The first time I saw Gary Goforth speak (http://garygoforth.net/services.htm) at Senator Joe Negron’s Senate Hearing on the Indian River Lagoon and Lake Okeechobee in 2013, I was very impressed. He was sitting next to Karl Wickstrom, the founder of Florida Sportsman Magazine, who I sit with on the Rivers Coalition Defense Fund. I knew if Dr Goforth had Karl’s “blessing” he belonged to an elite group of people in the River Movement, as Karl, who I love, is understandably critical of everyone.
I came to learn that this accomplished and well spoken man, had worked at the South Florida Water Management District (SFWMD) as a Ph.D. engineer, most of his esteemed career and in fact “built” the Storm Water Treatment Areas (STA) in the Everglades Agriculture Area (EAA) as head engineer for the district’s projects in 2004 on onward. Today he runs his own engineering company here in Martin County independent of the district. (See link above.)
An STA is an area that filters water through vegetation taking up nutrients like phosphorus and nitrogen and even pollution before it goes into a water conservation area and then to the Everglades. It is an area engineered to do what Mother Nature did before we transformed her into farmlands and urban landscapes.
When the Everglades Forever Act was passed by the Florida legislature in 1994, and after Governor Chiles “laid down his sword,” the SFWMD was required to build more STAs to filter the polluted water running into the Miccosukee lands and Everglades further south. The Miccosukee had sued the US government and the SFWMD, (a long, famous lawsuit starting in 1988), as specifically the high phosphorus from fertilizers and pollution from the EAA’s sugar farms was destroying their reservation’s waters and fauna and therefore all that lived there. The law suit accomplished two major things. It called for 10 parts per billion phosphorus rather than 200 plus so the STAs were built and it called for a certain amount of water to go south to sustain the life of the Everglades.
So in comes the law regarding amounts: In chapter 3773.4592, Florida Statues, “1994 Everglades Forever Act” the SFWMD was directed to send an additional 28 % water to the Everglades, including 250,000 acre feet of Lake Okeechobee water based on base flow statistics from 1979-1988. The Everglades needs water to live.
It is confusing, but although the STAs can send both EAA water and lake water south to the Everglades, the SFWMD gives the EAA water (from the lake, used to water their crops), priority in moving south. Lake water goes south only if the STAs have room….
OK. Here is the kicker.
Although in the recent past, the EAA spent tons of money removing toxic chemicals from the lands they had to give up for STAs and although the tax payers spent billions of dollars building the STAs on those lands for cleaning EAA water and Lake Okeechobee water, Gary Goforth’s charts and engineering show that since 2004, actually less lake water is going south to the Everglades. And most of the water going south is EAA water, very little Lake water comparatively ….Why?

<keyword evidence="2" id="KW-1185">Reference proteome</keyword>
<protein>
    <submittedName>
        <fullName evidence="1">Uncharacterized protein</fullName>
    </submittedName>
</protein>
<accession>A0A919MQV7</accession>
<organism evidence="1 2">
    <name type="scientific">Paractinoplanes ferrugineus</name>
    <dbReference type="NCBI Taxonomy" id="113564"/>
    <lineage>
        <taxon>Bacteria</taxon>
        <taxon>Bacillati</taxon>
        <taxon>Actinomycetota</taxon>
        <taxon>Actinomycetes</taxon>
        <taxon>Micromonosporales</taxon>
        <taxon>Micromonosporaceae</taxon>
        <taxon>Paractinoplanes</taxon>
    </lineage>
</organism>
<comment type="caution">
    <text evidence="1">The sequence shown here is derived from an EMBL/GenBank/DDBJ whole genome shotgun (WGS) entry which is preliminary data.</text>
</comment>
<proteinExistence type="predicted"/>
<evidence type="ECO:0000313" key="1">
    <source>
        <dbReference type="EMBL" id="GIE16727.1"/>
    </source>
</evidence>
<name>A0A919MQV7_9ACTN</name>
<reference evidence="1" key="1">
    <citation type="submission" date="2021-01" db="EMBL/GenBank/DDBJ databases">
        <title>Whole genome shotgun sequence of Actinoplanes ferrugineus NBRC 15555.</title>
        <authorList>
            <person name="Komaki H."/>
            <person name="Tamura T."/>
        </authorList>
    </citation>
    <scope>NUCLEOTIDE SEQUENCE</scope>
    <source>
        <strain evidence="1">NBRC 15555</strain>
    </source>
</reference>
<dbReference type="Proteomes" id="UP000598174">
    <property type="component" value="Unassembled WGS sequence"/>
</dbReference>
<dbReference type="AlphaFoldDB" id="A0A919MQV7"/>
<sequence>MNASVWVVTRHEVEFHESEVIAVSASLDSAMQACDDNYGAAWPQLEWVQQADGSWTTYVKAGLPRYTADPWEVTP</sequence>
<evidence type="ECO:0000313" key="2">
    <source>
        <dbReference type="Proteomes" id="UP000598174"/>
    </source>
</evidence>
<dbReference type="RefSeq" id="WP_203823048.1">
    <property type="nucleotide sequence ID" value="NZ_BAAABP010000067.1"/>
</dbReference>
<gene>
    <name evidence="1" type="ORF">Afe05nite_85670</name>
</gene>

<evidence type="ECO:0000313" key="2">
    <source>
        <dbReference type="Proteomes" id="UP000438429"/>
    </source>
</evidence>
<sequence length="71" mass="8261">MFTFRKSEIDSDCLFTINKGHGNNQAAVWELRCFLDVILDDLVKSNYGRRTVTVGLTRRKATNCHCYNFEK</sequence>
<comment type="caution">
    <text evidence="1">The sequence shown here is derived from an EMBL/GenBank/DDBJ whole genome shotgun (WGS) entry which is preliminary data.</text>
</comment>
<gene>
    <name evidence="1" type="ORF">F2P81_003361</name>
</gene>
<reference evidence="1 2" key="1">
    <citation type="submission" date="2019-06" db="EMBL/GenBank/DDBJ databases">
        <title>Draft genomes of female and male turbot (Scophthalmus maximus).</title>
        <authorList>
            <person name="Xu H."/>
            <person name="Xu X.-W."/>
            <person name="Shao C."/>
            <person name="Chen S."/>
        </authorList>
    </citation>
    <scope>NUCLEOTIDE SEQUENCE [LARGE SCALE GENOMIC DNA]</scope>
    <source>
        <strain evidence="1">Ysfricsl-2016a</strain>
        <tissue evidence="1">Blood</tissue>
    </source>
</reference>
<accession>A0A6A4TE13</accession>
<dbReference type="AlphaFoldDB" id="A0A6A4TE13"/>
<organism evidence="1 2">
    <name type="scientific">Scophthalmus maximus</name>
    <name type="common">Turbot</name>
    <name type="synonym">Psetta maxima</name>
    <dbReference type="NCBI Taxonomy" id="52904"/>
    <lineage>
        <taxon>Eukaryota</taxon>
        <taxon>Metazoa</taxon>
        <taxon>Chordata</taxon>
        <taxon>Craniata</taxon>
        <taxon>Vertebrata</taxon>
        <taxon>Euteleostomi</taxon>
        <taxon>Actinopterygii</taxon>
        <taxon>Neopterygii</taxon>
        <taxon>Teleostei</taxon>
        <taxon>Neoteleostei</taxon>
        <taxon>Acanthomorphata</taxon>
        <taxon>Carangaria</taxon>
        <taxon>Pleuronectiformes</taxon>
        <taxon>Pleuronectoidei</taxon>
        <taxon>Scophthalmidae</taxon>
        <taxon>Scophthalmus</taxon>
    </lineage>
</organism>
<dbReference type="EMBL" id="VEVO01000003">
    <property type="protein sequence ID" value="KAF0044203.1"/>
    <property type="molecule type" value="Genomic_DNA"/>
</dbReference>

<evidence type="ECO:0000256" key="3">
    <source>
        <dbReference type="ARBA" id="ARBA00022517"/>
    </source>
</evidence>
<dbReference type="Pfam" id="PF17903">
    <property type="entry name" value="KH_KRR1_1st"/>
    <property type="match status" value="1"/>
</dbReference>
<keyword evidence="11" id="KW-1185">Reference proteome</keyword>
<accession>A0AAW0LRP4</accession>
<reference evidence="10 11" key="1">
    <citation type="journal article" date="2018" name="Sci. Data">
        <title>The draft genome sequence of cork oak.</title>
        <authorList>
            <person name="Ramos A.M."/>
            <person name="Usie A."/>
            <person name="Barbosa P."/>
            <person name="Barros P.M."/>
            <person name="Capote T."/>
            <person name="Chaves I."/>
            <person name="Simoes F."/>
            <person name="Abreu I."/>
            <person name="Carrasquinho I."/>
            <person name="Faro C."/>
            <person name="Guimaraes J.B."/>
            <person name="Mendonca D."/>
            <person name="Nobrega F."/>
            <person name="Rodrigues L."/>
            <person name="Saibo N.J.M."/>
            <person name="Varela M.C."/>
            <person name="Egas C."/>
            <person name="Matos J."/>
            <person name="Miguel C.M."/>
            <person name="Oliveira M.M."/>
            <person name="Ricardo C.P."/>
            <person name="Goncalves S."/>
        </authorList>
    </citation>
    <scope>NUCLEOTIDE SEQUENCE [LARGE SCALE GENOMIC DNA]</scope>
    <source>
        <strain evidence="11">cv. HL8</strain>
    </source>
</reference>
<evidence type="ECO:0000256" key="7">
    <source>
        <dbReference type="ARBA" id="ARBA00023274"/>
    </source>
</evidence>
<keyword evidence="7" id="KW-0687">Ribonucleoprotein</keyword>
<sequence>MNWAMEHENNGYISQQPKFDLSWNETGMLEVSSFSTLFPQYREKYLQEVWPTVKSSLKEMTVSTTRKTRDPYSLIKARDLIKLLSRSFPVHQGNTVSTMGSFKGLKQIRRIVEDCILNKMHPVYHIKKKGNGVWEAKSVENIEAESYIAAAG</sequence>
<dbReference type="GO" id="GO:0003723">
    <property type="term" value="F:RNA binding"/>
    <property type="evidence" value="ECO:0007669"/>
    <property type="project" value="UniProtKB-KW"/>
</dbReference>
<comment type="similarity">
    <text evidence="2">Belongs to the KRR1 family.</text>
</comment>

Well, from what I think I understand, even though all this money has been spent in the EAA and tax payers building the STAs, the EAA and SFWMD who work together, are “scared” to send too much water south because if they go over the 10 parts per billion phosphorus limit (an annual limit) they could be sued again. Thus they hold the EAA water in the STAs letting it dribble out and therefore there is no room for Lake O’s water most of the time.
As Dr Goforth points out, it is the St Lucie River and Caloosahatchee that do not get what was legislated for them: a minimum of 250,000 acre feet of lake water sent south a year.
As stated in an email to me:
“The 1994 Everglades Forever Act (Florida legislation Ch. 373.4592, F.S.) directed the South Florida Water Management District to send an additional 28 percent water to the Everglades, including 250,000 acre feet of Lake water. The 1979-1988 base period flows to the Everglades included an average of 100,931 acre feet from Lake Okeechobee – resulting in a targeted increase of Lake water to the Everglades of 148 percent.
For the most recent 10-year period (May 2005-April 2014) an average of 71,353 acre feet of Lake water was sent to the Everglades – or an average decrease of 29 percent from the 1979-1988 base period.
So – the target was a 148 percent increase – and the reality was a 29 percent decrease. This was in exchange for a billion dollars of public funding for the STAs. Who holds the State accountable?” Gary Goforth
If you are like me, this all may remain confusing, but I think the point is made… I hope so anyway.
“Legally, not enough Lake O water is going south.”
This is a serious situation. Really, only the people can hold the state accountable, but do we really want to sue again? Can this be resolved?
Many say it is impossible to send the water south at 10 ppb. This may be the case. Nonetheless, I say the Miccosukee Indians finally won something after generations of sadness to their people, after being forced to live on a postage stamp, so as “tough as it sounds,” I believe the EAA, the SFWMD, and the state of Florida have some more work to do.
Florida Statutes, Everglades Forever Act, (Ch. 373.4592)(http://archive.flsenate.gov/statutes/index.cfm?App_mode=Display_Statute&URL=0300-0399/0373/Sections/0373.4592.html)
FDEP, Everglades Forever Act: (http://www.floridadep.org/everglades/efa.htm)